1. Hyponatremia
  2. Hyperkalemia
  3. Hyperphosphatemia
  4. Hypercalcemia

26) how many ml/hr of urine output is the normal minimum?

  1. 30
  2. 35
  3. 40
  4. 45

27) Signs and symptoms of acute kidney rejection that the nurse should teach the patient to observe for include

  1. tachycardia and headache
  2. fever and painful transplant site
  3. severe hypotension and weight loss
  4. recurrent urinary tract infections and oral yeast infections

28) ________ renal failure is a slow, insidious process of kidney destruction. It may go unrecognized for years as nephrons are destroyed and renal mass is reduced.

  1. Chronic
  2. Acute

29) The client with renal failure should be on which type of diet?

  1. high protein, high carbohydrate, low calorie
  2. adequate calorie intake, high carbohydrate, limited protein
  3. Limited protein, low carbohydrate, adequate calorie intake
  4. Low calorie, limited protein, low carbohydrate

30) A client suffering from acute renal failure has an unexpected increase in urinary output to 150ml/hr. The nurse assesses that the client has entered the second phase of acute renal failure. Nursing actions throughout this phase include observation for signs and symptoms of

  1. Hypervolemia, hypokalemia, and hypernatremia.
  2. Hypervolemia, hyperkalemia, and hypernatremia.
  3. Hypovolemia, wide fluctuations in serum sodium and potassium levels.
  4. Hypovolemia, no fluctuation in serum sodium and potassium levels.

31) _________ is the most frequent complication during hemodialysis.

  1. hypertension
  2. bleeding
  3. Infection
  4. Dialysis dementia

32) After 1 week a client with acute renal failure moves, into the diuretic phase. During this phase the client must be carefully assessed for signs of:

  1. Hypovolemia
  2. Hyperkalemia
  3. Metabolic acidosis
  4. Chronic renal failure

33) What is the #1 cause of death when kidneys fail?

  1. hyperkalemia
  2. hypokalemia
  3. hypernatremia
  4. hyponatremia

34) The nurse is reviewing laboratory results on a client with acute renal failure. Which one of the following should be reported IMMEDIATELY?

  1. Blood urea nitrogen 50 mg/dl
  2. Hemoglobin of 10.3 mg/dl
  3. Venous blood pH 7.30
  4. Serum potassium 6 mEq/L

35) When the kidneys have too few nephrons to excrete metabolic wastes and regulate fluid and electrolyte balance adequately, the client is said to have ____________, the final stage of Chronic Renal Failure.

  1. End-stage renal disease (ESRD)
  2. renal insufficiency
  3. acute tubular necrosis
  4. dialysis

36) _________ renal Failure is a rapid decline in renal function with an abrupt onset

  1. acute
  2. chronic

37) How do kidneys control Na+ levels and K+ levels?

  1. The kidneys release renin, which controls angiotensin. The angiotensin controls aldosterone. Aldosterone controls the levels of Na+ and K+
  2. Kidneys release aldosterone which controls renin. Renin causes the release of angiotensin. Angiotensin controls the levels of Na+ and K+
  3. The kidneys release renin which controls K+. The kidneys release angiotensin which causes Na+ realease.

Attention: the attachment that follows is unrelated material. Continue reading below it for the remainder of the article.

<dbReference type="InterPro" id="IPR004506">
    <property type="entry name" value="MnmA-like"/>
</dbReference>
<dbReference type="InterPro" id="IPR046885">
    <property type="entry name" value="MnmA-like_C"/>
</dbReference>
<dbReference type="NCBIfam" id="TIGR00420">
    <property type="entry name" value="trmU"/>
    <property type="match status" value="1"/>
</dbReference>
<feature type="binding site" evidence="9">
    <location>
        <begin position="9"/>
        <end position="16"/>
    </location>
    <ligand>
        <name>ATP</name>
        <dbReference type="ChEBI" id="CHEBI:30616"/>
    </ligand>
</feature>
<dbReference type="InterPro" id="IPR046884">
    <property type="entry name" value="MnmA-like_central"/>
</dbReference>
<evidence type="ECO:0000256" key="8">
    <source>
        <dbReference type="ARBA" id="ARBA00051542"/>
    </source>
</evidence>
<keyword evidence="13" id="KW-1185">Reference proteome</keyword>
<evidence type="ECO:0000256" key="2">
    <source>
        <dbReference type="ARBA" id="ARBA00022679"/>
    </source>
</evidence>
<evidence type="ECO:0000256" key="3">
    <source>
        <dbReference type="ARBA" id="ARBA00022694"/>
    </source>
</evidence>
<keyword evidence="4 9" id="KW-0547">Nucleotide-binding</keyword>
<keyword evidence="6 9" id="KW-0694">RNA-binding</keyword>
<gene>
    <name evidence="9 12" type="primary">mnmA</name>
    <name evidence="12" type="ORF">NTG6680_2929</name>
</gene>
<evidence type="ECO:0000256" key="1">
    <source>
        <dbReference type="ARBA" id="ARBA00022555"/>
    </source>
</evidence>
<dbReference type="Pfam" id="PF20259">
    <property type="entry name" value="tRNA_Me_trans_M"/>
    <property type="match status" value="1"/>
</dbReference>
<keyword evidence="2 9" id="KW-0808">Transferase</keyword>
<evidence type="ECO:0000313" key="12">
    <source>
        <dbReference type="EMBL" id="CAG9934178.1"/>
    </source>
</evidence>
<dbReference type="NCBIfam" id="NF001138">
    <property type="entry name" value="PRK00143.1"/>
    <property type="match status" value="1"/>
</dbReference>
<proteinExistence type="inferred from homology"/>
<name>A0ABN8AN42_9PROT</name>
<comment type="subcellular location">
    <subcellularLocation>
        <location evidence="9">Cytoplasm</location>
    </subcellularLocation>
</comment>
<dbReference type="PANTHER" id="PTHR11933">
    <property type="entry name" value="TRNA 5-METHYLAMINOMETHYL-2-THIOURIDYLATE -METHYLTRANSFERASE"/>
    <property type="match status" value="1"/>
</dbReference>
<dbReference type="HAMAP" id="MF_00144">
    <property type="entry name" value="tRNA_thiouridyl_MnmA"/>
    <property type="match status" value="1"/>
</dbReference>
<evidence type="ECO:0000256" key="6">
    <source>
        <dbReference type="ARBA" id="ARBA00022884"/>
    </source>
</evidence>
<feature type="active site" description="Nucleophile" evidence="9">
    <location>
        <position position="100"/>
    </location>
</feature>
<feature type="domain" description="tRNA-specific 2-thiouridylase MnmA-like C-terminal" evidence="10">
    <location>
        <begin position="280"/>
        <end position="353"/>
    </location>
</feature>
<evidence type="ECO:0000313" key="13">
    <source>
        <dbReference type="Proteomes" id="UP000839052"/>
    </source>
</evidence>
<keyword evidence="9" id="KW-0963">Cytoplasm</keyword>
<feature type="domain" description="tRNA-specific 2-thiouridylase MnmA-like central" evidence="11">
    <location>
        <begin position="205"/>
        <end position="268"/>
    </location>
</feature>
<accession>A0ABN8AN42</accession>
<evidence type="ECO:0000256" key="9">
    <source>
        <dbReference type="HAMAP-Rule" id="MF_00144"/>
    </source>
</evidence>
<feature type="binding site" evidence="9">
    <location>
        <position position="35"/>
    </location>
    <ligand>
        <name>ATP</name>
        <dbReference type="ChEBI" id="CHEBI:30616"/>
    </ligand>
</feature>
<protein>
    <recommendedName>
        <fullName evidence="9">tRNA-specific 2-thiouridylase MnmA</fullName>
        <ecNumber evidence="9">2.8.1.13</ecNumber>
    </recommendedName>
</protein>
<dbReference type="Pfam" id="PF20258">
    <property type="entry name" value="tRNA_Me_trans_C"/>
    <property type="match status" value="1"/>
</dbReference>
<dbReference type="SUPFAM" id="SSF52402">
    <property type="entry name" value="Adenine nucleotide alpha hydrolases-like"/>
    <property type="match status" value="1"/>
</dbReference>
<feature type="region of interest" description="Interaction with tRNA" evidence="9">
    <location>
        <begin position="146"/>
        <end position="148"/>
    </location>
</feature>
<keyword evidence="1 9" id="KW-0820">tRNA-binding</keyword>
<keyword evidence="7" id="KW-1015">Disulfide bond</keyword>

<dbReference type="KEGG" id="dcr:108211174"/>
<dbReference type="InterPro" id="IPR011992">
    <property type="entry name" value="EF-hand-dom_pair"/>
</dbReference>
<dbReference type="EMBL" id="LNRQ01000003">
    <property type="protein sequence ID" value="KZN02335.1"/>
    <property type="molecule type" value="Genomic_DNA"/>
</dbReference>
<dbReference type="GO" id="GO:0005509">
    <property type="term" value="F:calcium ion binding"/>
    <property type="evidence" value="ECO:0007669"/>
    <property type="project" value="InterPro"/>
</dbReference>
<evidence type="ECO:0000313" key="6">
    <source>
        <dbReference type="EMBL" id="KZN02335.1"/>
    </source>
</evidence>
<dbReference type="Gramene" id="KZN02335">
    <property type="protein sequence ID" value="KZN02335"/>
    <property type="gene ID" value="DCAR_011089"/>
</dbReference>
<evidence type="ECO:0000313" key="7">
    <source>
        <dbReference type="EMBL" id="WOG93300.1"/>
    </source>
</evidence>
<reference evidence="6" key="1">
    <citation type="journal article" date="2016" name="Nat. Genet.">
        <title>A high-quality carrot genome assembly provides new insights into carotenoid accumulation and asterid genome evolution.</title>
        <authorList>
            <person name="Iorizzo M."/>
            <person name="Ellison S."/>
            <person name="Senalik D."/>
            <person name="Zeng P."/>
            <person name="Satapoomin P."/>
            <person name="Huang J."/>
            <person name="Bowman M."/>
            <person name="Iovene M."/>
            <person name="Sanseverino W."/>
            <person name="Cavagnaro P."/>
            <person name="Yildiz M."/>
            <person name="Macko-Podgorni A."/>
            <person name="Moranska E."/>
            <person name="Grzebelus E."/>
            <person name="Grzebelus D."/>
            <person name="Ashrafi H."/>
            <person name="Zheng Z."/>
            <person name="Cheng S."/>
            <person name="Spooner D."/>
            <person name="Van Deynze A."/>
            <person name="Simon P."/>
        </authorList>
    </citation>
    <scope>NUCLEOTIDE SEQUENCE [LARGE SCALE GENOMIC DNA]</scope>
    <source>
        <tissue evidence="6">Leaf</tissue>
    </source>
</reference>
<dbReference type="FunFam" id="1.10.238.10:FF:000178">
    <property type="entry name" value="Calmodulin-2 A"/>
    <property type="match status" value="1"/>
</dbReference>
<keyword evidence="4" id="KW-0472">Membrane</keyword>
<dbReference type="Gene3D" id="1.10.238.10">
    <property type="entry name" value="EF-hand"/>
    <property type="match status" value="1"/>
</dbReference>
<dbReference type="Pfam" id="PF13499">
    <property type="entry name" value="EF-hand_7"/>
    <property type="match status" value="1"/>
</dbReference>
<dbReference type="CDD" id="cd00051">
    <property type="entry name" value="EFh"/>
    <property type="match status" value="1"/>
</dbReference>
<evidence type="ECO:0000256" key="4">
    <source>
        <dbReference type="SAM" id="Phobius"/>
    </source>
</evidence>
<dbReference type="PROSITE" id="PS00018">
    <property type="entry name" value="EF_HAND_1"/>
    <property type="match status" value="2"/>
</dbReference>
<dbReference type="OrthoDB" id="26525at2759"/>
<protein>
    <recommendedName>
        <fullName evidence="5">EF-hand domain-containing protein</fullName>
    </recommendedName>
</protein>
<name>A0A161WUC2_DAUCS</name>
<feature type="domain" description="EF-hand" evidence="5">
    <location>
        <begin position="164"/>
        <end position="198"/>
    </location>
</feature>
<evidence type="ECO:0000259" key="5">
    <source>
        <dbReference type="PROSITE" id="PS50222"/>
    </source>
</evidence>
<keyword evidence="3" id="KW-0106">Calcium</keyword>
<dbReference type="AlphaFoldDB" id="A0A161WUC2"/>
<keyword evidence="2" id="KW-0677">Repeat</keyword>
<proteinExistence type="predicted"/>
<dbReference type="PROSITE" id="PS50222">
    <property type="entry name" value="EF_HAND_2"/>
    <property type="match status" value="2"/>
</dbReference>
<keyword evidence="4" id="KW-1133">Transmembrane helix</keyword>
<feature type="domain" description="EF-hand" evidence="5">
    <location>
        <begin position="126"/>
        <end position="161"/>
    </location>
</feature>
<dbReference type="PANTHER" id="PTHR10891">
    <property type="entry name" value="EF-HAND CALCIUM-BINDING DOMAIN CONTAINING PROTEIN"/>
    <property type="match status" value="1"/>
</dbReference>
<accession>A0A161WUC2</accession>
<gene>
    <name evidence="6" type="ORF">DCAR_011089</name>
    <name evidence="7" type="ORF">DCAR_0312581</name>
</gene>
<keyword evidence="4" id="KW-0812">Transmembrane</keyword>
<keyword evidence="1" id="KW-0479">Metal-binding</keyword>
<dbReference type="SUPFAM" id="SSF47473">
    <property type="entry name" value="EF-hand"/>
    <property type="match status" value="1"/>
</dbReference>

38) Anti-hypertensive therapy in patients with chronic renal disease is for?

  1. Renal protection
  2. Cardiovascular protection
  3. Both renal and cardiovascular protection
  4. None of the above

39) ____________ is a treatment for renal failure in which blood id continuously circulated (artery to vein or vein to vein) and filtered, allowing excess water and solutes to empty into a collecting device. Fluid may be replaced with a balanced electrolyte solution as needed during treatment.

  1. Hemodialysis
  2. Continuous ambulatory peritoneal dialysis
  3. Continuous cyclic peritoneal dialysis
  4. Continuous Renal Replacement Therapy

40) __________ failure is caused by obstruction of urine flow. (urethral obstruction by enlarged prostate or tumor; ureteral or kidney pelvis obstruction by calculi)

  1. prerenal
  2. intrarenal
  3. postrenal
  4. perirenal

41) Agents that damage the kidney tissue are called:

  1. nephrons
  2. nephrotoxins
  3. antibodies
  4. enterotoxins

42) Which phase of Acute Renal Failure results in FVE and edema due to salt and water retention, hypertension, Azotemia, hyperkalemia, muscle weakness, nausea, diarrhea, and high serum creatinine and BUN levels?

  1. initiation phase
  2. maintenance phase
  3. recovery phase
  4. intrarenal phase

43) A patient rapidly progressing toward ESRD asks about the possibility of a kidney transplant. In responding to the patient, the nurse knows that contraindications to kidney transplantation include

  1. hepatitis C infection
  2. extensive vascular disease
  3. coronary artery disease
  4. refractory hypertension

44) Which of the following medications does not interfere with either creatinine secretion or the assay used to measure the serum creatinine?

  1. Ibuprofen
  2. Cimetidine
  3. Trimethoprim
  4. Cefoxitin
  5. Flucytosine

45) A female client with acute renal failure is undergoing dialysis for the first time. The nurse in charge monitors the client closely for dialysis equilibrium syndrome, a complication that is most common during the first few dialysis sessions. Typically, dialysis equilibrium syndrome causes:

  1. confusion, headache, and seizures.